Friday, October 16, 2009

Web 3.0

Web 3.0 = (4C + P + VS)

I have written a few pieces already addressing the disjointed nature of the web, whereby, you go one place for content, another for community, and a third for commerce, the most notable of these is the popular, 4C: Yahoo’s Turnaround Formula.

Let’s quickly recap the terminology:

3C = Content, Commerce, Community |
4th C = Context |
P = Personalization |
VS = Vertical Search

This, I submit, is the formula for the future: Web 3.0 = (4C + P + VS).

Web 2.0 has been a nichy phenomenon with hundred and thousands of microcap efforts addressing one of the Cs, lately, Community being the most popular force, producing companies like MySpace, Facebook, Piczo, Xanga, and Flixster.

In Web 1.0, Commerce had been the driving force, that produced companies like Netflix, BlueNile, Amazon, and eBAY. It had also resulted in the Dotcom meltdown.

The same period that is seeing the surge of Web 2.0, has also seen a great deal of investment in Vertical Search, like Sidestep for Travel.

Personalization has remained limited to some unsatisfactory efforts by the MyYahoo team, their primary disadvantage being the lack of a starting Context. More recently, Netvibes
has raised a lot of buzz, but also lacks the same organizing principle: Context.

In Web 3.0, I predict, we are going to start seeing roll-ups. We will see a trunk that emerges from the Context, be it film (Netflix), music (iTunes), cooking / food, working women, single parents, … and assembles the Web 3.0 formula that addresses the whole set of needs of a consumer in that Context.


-I am a petite woman, dark skinned, dark haired, brown eyed. I have a distinct personal style, and only certain designers resonate with it (Context).

-I want my personal SAKS Fifth Avenue which carries clothes by those designers, in my size (Commerce).

-I want my personal Vogue, which covers articles about that Style, those Designers, and other emerging ones like them (Content).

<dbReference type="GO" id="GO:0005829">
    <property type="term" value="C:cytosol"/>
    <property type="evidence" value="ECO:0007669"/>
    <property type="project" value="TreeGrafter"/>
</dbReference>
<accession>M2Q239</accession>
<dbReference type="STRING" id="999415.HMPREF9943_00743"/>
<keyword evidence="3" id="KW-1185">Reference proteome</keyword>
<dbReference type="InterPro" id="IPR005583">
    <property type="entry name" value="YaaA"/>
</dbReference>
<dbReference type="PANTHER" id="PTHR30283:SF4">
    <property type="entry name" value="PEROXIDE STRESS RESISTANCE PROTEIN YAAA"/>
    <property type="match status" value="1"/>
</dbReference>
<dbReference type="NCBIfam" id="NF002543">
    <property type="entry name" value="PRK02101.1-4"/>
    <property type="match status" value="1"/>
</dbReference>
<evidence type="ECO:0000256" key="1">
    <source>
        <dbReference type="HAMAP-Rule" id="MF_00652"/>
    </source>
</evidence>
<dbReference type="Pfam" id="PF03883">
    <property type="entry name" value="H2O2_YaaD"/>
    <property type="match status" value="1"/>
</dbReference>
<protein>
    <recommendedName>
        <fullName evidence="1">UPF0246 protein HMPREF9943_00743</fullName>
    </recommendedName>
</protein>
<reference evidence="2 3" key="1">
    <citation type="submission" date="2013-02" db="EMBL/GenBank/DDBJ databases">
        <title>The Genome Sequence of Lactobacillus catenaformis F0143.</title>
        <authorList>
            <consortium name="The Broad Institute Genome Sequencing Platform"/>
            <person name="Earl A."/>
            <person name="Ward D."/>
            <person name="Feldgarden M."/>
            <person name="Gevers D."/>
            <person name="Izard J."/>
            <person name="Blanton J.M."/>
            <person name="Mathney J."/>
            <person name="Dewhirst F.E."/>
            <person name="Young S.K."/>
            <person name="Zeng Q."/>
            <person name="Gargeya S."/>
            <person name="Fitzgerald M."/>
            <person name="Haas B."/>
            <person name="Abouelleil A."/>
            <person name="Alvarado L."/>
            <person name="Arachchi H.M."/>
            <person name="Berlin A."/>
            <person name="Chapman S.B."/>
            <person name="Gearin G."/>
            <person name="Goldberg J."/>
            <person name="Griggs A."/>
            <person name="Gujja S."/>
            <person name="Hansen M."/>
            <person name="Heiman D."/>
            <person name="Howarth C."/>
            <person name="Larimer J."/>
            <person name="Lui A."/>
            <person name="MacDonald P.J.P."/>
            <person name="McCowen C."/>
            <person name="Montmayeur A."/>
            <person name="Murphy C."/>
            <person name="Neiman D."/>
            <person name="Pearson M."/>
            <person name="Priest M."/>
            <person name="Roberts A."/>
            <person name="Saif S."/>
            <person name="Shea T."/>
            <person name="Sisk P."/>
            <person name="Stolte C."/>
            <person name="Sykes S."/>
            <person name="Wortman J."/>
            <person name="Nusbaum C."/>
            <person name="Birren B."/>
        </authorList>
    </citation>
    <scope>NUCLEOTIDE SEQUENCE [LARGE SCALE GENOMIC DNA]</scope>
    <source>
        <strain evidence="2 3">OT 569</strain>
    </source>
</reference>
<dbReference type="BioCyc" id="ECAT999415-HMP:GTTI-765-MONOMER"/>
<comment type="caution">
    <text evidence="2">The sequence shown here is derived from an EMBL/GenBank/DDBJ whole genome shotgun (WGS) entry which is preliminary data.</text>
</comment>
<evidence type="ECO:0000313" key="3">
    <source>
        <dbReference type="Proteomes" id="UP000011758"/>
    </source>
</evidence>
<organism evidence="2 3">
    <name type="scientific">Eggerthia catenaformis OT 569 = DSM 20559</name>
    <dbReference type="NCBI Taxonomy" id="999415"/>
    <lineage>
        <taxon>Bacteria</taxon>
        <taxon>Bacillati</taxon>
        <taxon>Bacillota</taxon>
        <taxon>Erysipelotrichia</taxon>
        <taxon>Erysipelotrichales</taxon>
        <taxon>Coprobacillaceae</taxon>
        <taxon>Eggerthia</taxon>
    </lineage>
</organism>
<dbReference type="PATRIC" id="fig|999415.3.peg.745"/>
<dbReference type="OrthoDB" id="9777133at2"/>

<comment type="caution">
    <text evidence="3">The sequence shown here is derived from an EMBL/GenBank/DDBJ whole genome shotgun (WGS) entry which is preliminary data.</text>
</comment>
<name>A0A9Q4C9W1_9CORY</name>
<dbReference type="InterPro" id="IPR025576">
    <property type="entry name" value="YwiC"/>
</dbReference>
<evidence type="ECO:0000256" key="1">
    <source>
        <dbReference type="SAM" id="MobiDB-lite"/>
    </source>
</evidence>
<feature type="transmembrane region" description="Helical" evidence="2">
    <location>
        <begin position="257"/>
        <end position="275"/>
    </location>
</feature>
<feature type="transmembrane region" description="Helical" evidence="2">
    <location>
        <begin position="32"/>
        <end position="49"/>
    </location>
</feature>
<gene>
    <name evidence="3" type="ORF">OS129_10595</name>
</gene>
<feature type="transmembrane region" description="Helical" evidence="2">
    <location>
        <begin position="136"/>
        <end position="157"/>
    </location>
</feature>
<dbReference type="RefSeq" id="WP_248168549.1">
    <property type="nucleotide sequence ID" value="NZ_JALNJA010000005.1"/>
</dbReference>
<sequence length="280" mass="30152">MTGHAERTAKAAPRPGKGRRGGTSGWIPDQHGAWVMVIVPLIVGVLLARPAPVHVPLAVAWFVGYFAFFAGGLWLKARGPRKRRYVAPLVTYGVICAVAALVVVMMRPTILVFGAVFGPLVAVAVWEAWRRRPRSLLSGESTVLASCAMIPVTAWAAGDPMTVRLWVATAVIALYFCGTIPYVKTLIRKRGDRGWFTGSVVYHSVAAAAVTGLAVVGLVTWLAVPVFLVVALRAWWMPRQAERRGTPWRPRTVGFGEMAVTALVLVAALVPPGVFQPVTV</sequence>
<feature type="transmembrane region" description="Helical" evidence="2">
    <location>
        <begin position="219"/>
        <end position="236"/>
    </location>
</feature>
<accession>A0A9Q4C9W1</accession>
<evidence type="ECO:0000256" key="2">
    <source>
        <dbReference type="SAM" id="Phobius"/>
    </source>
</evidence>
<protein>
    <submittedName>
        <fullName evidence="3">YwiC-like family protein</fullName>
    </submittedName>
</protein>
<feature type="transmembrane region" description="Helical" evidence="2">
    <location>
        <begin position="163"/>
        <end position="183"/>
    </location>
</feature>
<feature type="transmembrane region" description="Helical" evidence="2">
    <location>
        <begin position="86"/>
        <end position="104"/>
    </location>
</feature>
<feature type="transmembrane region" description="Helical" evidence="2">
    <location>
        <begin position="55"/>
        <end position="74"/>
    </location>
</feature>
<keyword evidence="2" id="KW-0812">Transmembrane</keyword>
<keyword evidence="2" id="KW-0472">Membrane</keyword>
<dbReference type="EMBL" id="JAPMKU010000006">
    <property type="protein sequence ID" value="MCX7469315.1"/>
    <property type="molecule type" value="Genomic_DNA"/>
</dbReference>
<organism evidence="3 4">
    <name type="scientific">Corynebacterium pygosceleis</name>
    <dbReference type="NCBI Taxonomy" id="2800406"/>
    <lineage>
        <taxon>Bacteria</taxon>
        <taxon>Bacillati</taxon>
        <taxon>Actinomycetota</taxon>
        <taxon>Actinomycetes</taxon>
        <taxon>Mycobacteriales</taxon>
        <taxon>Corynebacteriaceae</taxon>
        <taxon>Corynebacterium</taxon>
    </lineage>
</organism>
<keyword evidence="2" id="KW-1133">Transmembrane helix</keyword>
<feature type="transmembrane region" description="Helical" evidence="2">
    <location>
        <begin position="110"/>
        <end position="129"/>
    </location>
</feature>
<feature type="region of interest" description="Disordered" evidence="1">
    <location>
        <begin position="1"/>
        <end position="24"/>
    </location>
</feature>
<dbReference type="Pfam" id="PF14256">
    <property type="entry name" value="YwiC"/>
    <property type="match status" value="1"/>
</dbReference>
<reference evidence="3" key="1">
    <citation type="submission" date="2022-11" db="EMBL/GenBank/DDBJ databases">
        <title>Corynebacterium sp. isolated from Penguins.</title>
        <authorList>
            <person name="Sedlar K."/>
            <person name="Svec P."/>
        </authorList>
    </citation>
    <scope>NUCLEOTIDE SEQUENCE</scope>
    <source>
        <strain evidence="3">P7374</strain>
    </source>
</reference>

-I want to exchange notes with others of my size-shape-style-psychographic and discover what else looks good. I also want the recommendation system tell me what they’re buying (Community).

-There’s also some basic principles of what looks good based on skin tone, body shape, hair color, eye color … I want the search engine to be able to filter and match based on an algorithm that builds in this knowledge base (Personalization, Vertical Search).

Now, imagine the same for a short, fat man, who doesn’t really have a sense of what to wear. And he doesn’t have a wife or a girl-friend. Before Web 3.0, he could go to the personal shopper at Nordstrom.

With Web 3.0, the internet will be his Personal Shopper.

Web 3.0 & the Semantic Web

My definition of Web 3.0 is one of the most popular entry points into this blog. In it, I proposed the vision of a web which becomes increasingly verticalized by “Context”, and the relevant Content, Community and Commerce elements are successfully mashed up “in Context”. I also proposed 2 other elements: Vertical / Contextual Search, and Personalization. Thus, I concluded, Web 3.0 = (4C + P + VS).

I got both extremes of reactions to this formula. But I also got some good questions and observations, which, after several months of discussions, warrant a follow-on synthesis post.

One question is about Tim Berner’s Lee’s Semantic Web definition and how it correlates with my vision. Tim Berners-Lee originally expressed the vision of the semantic web as follows: “I have a dream for the Web [in which computers] become capable of analyzing all the data on the Web – the content, links, and transactions between people and computers. A ‘Semantic Web’, which should make this possible, has yet to emerge, but when it does, the day-to-day mechanisms of trade, bureaucracy and our daily lives will be handled by machines talking to machines. The ‘intelligent agents’ people have touted for ages will finally materialize.” [Wikipedia]